The Weak Reference

The Weak Reference

Kurser i Domain-Driven Design - VĂ¥ren 2012




Thursday, May 31, 2007

Laziness is not a virtue of a programmer

In the late 1980:s Larry Wall stated that one of the three virtues of a programmer is laziness (the other two being impatience and hubris). With that in mind he created Perl, or possibly the order of the two events were the other way around.

After about 10 years of doing software development commercially I would like to argue that laziness is not a virtue of a programmer. My intention here is not to dis Larry based on a line taken out of context. Larry is after all much of a hero to an entire generation of system administrators and programmers. Perl also came to drive many of the first attempts at e-commerce and interactive web application, making a large contribution to the development of the web as we know it today. So, with that in mind, it is apparent that laziness can help you go places. But being lazy can also get you into all sorts of trouble.

Laziness may not be a virtue, but it sure seems to be an integral part of human behavior. I have to fight my own laziness everyday. When you have a task to complete it is often very tempting to do a fulhack* here, add an extra if-statement there, and hardcode some piece of information over in that end, i.e. do things that you know are wrong, but are very appealing for some reason. The right thing to do in these situations is typically something along the lines of rewriting a few more lines of code, extract a method, move a scattered responsibility to the class where it really belongs, etc.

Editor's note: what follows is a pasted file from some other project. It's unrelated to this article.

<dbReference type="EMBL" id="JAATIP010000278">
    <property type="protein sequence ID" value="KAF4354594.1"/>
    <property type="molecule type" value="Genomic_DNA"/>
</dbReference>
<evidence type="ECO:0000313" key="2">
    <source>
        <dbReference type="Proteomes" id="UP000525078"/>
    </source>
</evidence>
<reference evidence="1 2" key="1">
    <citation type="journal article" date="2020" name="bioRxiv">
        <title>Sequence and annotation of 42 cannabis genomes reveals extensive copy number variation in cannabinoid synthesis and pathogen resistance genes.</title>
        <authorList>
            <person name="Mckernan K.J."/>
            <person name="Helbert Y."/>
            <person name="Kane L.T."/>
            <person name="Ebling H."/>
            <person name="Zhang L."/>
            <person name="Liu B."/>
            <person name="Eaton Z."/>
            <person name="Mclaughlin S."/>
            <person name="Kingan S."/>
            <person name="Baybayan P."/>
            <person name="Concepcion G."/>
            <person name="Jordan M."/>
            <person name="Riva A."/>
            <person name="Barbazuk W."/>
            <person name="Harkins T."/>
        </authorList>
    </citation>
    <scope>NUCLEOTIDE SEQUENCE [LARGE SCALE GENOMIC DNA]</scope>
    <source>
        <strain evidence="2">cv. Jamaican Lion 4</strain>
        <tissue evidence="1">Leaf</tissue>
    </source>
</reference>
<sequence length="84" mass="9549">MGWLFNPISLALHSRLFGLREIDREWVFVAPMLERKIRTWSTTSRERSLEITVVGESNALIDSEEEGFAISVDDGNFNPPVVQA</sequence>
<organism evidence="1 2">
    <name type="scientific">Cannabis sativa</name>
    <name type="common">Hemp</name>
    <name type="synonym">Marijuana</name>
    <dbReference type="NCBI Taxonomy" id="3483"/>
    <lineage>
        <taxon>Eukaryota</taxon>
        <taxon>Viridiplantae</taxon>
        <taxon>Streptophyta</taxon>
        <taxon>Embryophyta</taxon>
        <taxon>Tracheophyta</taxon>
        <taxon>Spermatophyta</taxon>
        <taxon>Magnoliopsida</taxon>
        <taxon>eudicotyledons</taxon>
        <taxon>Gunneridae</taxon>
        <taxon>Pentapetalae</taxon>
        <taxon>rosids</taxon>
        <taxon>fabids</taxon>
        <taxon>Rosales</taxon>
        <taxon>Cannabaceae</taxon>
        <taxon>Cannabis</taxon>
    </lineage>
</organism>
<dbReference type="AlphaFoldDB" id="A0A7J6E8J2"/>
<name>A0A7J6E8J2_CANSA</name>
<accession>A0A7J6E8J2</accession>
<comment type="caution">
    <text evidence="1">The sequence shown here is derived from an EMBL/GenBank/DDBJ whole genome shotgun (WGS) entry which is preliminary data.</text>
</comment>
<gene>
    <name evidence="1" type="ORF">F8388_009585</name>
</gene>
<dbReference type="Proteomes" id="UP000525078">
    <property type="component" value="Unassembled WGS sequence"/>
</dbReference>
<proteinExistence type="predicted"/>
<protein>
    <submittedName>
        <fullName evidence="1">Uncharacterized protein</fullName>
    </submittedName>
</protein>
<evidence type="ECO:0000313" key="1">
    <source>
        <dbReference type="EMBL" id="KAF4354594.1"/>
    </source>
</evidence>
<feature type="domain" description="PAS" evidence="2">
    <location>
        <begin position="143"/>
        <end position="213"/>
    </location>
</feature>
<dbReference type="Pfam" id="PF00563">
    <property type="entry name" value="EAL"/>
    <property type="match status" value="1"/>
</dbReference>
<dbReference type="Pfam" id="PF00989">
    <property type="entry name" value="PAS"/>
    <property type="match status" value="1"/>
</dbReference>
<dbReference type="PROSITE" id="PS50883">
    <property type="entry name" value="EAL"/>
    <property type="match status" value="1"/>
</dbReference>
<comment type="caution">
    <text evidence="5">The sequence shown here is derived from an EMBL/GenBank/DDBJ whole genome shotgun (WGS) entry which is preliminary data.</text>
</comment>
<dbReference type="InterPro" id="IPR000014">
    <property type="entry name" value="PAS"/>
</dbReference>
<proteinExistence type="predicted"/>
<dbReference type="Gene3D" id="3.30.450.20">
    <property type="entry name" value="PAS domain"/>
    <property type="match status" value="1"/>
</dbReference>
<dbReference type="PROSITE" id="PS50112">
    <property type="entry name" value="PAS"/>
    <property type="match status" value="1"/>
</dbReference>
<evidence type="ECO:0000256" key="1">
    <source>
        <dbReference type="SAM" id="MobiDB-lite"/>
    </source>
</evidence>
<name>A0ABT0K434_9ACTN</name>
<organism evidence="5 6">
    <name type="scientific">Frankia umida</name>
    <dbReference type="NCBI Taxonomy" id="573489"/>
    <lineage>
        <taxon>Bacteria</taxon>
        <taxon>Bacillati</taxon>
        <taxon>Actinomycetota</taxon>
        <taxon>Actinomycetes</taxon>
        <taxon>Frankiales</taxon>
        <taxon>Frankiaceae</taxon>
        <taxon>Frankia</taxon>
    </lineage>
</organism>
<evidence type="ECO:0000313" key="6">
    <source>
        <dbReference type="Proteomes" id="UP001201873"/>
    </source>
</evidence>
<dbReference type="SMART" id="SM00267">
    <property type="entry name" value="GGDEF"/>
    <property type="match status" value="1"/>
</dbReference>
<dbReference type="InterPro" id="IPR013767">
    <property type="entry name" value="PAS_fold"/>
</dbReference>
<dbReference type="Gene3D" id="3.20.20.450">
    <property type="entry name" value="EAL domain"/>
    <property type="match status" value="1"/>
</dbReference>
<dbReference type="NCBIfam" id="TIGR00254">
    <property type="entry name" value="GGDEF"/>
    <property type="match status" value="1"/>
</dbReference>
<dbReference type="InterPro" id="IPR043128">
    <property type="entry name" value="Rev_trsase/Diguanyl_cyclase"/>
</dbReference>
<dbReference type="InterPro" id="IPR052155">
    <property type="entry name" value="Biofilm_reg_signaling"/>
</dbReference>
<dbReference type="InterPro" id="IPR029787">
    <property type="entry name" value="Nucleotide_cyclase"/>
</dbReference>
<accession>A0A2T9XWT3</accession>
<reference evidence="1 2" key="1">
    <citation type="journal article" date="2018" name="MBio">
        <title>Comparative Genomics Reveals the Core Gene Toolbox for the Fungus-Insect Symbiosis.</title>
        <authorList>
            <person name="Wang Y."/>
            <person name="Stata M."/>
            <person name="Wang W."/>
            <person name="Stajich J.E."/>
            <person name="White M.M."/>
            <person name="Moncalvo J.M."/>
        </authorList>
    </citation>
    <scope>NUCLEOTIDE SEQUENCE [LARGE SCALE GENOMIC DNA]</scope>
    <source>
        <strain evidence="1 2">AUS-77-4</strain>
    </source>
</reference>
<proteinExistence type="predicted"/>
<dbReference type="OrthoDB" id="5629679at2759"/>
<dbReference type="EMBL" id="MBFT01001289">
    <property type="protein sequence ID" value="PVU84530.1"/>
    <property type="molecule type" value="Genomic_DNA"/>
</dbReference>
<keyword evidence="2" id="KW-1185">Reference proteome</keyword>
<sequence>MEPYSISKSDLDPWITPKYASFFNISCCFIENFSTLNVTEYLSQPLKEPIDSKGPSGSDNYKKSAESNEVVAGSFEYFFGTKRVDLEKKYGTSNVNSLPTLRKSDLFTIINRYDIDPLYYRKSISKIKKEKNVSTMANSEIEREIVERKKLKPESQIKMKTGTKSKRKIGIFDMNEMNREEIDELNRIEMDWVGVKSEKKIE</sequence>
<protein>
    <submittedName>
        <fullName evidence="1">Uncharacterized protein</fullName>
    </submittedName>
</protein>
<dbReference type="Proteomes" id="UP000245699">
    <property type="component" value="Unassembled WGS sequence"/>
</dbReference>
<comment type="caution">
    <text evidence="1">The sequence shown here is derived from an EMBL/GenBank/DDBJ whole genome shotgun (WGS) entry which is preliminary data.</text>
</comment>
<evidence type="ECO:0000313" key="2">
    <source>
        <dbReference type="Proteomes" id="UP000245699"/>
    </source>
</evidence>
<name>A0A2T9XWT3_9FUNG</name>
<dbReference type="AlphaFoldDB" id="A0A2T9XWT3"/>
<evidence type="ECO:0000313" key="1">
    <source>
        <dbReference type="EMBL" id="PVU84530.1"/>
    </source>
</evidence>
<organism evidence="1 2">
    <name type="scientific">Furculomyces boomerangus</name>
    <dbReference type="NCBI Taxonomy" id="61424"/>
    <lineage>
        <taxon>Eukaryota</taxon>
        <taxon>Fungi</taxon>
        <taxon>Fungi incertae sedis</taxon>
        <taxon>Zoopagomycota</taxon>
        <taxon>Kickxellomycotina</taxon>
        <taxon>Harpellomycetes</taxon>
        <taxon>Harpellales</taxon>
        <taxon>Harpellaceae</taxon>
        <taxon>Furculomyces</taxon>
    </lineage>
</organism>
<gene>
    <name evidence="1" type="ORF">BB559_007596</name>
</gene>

The shortcuts are quick wins; you fix a problem momentarily and you can move on to other tasks. But as these quick wins starts to accumulate, it becomes even harder to stay away from them: "The code is ugly anyway, another one of these won't really matter now, will it?" This is the Broken window theory in action. And soon, your code is full of ugly hacks. Hacks that make the code hard to read, hard to understand and hard to maintain. Hacks that increase the entropy, or Technical Debt. All these things lead to a system that is more difficult and expensive to maintain. A system that is hard to change and extend with new functionality. A system that smells and no-one wants to work on.

So just stop being lazy. Pair-programming is a great tool to help you out here. It is much harder to write intentionally ugly code when someone is looking over you shoulder (or even stealing the keyboard).

Tim Ottinger has written an interesting piece on code as a liability.

Larry Wall on the virtues of community: Diligence, Patience, and Humility

*a 'fulhack' is a Swedish term for an ugly piece of code that you know is bad. But despite this you write it and leave it in the system you are working on, usually because you're too lazy to do it the nice way. A fulhack is typically annotated with some sort of code comment where the author clearly states that it is a fulhack, admits guilt and that way tries to escape responsibility. Which of course doesn't work...

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